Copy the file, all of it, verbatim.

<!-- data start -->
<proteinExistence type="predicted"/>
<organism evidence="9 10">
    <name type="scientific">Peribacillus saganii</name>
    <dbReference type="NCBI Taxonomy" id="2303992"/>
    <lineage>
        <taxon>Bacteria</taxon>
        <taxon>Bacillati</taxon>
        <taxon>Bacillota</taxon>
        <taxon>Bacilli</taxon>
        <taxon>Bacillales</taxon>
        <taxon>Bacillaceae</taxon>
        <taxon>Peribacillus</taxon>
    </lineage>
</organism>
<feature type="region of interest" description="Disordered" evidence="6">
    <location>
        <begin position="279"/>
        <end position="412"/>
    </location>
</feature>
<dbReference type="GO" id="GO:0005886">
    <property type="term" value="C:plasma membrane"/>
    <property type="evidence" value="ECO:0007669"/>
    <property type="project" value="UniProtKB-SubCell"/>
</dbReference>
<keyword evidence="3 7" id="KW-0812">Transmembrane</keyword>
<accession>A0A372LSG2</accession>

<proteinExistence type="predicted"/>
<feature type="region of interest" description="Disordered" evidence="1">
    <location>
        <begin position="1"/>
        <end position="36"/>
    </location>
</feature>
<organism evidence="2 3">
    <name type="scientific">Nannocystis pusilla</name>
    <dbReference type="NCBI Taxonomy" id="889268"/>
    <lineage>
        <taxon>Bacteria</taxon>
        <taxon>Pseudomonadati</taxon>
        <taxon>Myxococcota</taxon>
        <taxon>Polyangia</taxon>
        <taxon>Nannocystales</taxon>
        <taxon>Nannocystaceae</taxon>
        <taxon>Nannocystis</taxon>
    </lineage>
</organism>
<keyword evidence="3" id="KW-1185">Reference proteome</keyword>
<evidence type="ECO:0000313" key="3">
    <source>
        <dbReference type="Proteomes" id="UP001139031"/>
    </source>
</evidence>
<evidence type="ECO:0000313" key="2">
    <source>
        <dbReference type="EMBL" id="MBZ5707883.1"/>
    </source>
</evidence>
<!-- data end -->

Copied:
<proteinExistence type="predicted"/>
<organism evidence="9 10">
    <name type="scientific">Peribacillus saganii</name>
    <dbReference type="NCBI Taxonomy" id="2303992"/>
    <lineage>
        <taxon>Bacteria</taxon>
        <taxon>Bacillati</taxon>
        <taxon>Bacillota</taxon>
        <taxon>Bacilli</taxon>
        <taxon>Bacillales</taxon>
        <taxon>Bacillaceae</taxon>
        <taxon>Peribacillus</taxon>
    </lineage>
</organism>
<feature type="region of interest" description="Disordered" evidence="6">
    <location>
        <begin position="279"/>
        <end position="412"/>
    </location>
</feature>
<dbReference type="GO" id="GO:0005886">
    <property type="term" value="C:plasma membrane"/>
    <property type="evidence" value="ECO:0007669"/>
    <property type="project" value="UniProtKB-SubCell"/>
</dbReference>
<keyword evidence="3 7" id="KW-0812">Transmembrane</keyword>
<accession>A0A372LSG2</accession>

<proteinExistence type="predicted"/>
<feature type="region of interest" description="Disordered" evidence="1">
    <location>
        <begin position="1"/>
        <end position="36"/>
    </location>
</feature>
<organism evidence="2 3">
    <name type="scientific">Nannocystis pusilla</name>
    <dbReference type="NCBI Taxonomy" id="889268"/>
    <lineage>
        <taxon>Bacteria</taxon>
        <taxon>Pseudomonadati</taxon>
        <taxon>Myxococcota</taxon>
        <taxon>Polyangia</taxon>
        <taxon>Nannocystales</taxon>
        <taxon>Nannocystaceae</taxon>
        <taxon>Nannocystis</taxon>
    </lineage>
</organism>
<keyword evidence="3" id="KW-1185">Reference proteome</keyword>
<evidence type="ECO:0000313" key="3">
    <source>
        <dbReference type="Proteomes" id="UP001139031"/>
    </source>
</evidence>
<evidence type="ECO:0000313" key="2">
    <source>
        <dbReference type="EMBL" id="MBZ5707883.1"/>
    </source>
</evidence>